I started making my way down my list Dec. 1 by attending the 51st Annual Monument Lighting. My friend Brandon Woody played at the lighting with his band Upendo, and then came appearances by Mayor Brandon Scott, City Council President Nick Mosby and Dawn Moore, the wife of Gov.-Elect Wes Moore. The Morgan State University Choir took the stage with performances of gospel songs.
The next night, I went to the Chesapeake Shakespeare Company Theater to see their adaptation of “A Christmas Carol,” in which Ebenezer Scrooge has been portrayed by a Black actor for eight years, and even The Ghost of Christmas Past was played by a Black woman.
It’s been a lifelong aspiration for me to be a side-eyeing, butterscotch-candy-carrying, gossip-bearing, praise-in-the-storm-having church auntie. My first order of church auntiehood is to spread the gossip that Santa is Black just like I said he was, just not in Hampden — yet. Santa — as we know him in our modern-day Baltimore holiday celebrations, including the good old Monument Lighting always in the shape of a Christmas Tree — is based on Saint Nicholas, a Christian pastor and bishop. Saint Nicholas, unlike a Baltimore hairdresser when you don’t have money for their appointment deposit, was known for his generosity and kindness. Both characteristics gave rise to legends of miracles he performed for the poor and unhappy.
In years past, when looking for holiday to-do’s, I noticed that the holiday scene in Baltimore was not very Black in most places. Everything from ads for shopping in Harbor East to the Nativity scenes at churches in Baltimore included a very European Jesus. I’m not here to get anyone to admit that Jesus is Lord of all, per se, but to spread a Gospel that I’ve subscribed to for a long time now that Jesus is Black and Santa is, too. In my house, Santa is a jolly, fat Black man who bumps or plays Tupac on his sleigh while dropping off gifts down the hill.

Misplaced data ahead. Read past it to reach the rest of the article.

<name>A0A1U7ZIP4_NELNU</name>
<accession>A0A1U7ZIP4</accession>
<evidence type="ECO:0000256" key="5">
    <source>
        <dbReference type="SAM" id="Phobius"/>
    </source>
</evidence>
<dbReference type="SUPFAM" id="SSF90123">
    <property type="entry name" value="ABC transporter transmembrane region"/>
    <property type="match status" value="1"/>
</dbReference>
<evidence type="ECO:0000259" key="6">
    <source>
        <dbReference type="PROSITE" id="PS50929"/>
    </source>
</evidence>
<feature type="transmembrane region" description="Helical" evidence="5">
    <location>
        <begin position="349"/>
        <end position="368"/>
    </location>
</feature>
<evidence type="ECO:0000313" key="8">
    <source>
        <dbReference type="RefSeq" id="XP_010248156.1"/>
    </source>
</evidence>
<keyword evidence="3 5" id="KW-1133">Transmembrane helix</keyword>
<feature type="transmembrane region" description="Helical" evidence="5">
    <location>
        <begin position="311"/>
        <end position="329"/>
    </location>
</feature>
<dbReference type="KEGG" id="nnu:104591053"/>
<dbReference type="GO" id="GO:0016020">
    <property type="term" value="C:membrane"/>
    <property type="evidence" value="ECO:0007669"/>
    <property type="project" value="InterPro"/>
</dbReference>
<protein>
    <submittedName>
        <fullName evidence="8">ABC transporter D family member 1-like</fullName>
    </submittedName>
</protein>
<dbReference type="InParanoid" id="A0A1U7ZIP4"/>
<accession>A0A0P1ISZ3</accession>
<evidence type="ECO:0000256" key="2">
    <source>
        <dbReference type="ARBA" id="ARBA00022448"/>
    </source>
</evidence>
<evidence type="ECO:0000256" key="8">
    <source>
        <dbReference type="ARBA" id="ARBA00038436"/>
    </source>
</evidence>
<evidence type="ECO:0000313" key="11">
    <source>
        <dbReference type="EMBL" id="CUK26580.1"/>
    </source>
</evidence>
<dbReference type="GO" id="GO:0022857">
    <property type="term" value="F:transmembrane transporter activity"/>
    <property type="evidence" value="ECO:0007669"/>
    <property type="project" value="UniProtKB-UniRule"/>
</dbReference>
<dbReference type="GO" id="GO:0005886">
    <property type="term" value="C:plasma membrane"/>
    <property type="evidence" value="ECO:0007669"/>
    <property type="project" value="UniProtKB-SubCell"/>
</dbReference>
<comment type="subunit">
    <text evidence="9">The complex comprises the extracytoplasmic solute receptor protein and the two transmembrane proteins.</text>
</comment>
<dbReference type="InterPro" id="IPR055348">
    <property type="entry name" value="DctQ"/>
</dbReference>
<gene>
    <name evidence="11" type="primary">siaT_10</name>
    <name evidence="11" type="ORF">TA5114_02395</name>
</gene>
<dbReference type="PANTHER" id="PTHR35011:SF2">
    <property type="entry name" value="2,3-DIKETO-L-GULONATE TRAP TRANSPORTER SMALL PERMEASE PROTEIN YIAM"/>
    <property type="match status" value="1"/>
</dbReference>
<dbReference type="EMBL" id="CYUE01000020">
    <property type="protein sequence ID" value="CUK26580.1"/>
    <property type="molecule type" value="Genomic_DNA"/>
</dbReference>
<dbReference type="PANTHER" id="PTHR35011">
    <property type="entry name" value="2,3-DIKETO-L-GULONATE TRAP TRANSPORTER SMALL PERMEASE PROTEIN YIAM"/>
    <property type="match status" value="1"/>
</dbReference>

When I hear the stories of Jesus or of Santa and their kindness, ingenuity, love for others, compassion and forgiveness, I think about Black folks. I think about my community and its leaders who spend the holiday season in Baltimore City doing coat, diaper, and food drives. When I’m faced with knowing that Jesus was arrested in the garden of Gethsemane before his Crucifixion, where his mother was present at the foot of the cross, I think about Black mothers in Baltimore.
Yes, we pesky evangelical Christians still exist. We’re not sorry. Christians are not monolithic, just like I know all Hampden residents aren’t racist. As Christians, we don’t all have bird-brained theories about damning people to heck for their lifestyle choices, upholding traditions of misconduct and violence and blaming demons for mental health challenges. Some of us (I can speak for myself) are far from that or, thank God, evolving.
Alanah Nichole Davis, a writer and alumnus of Maryland Institute College of Art, works as a freelance communication and design consultant. She lives in Baltimore’s Remington neighborhood with her family.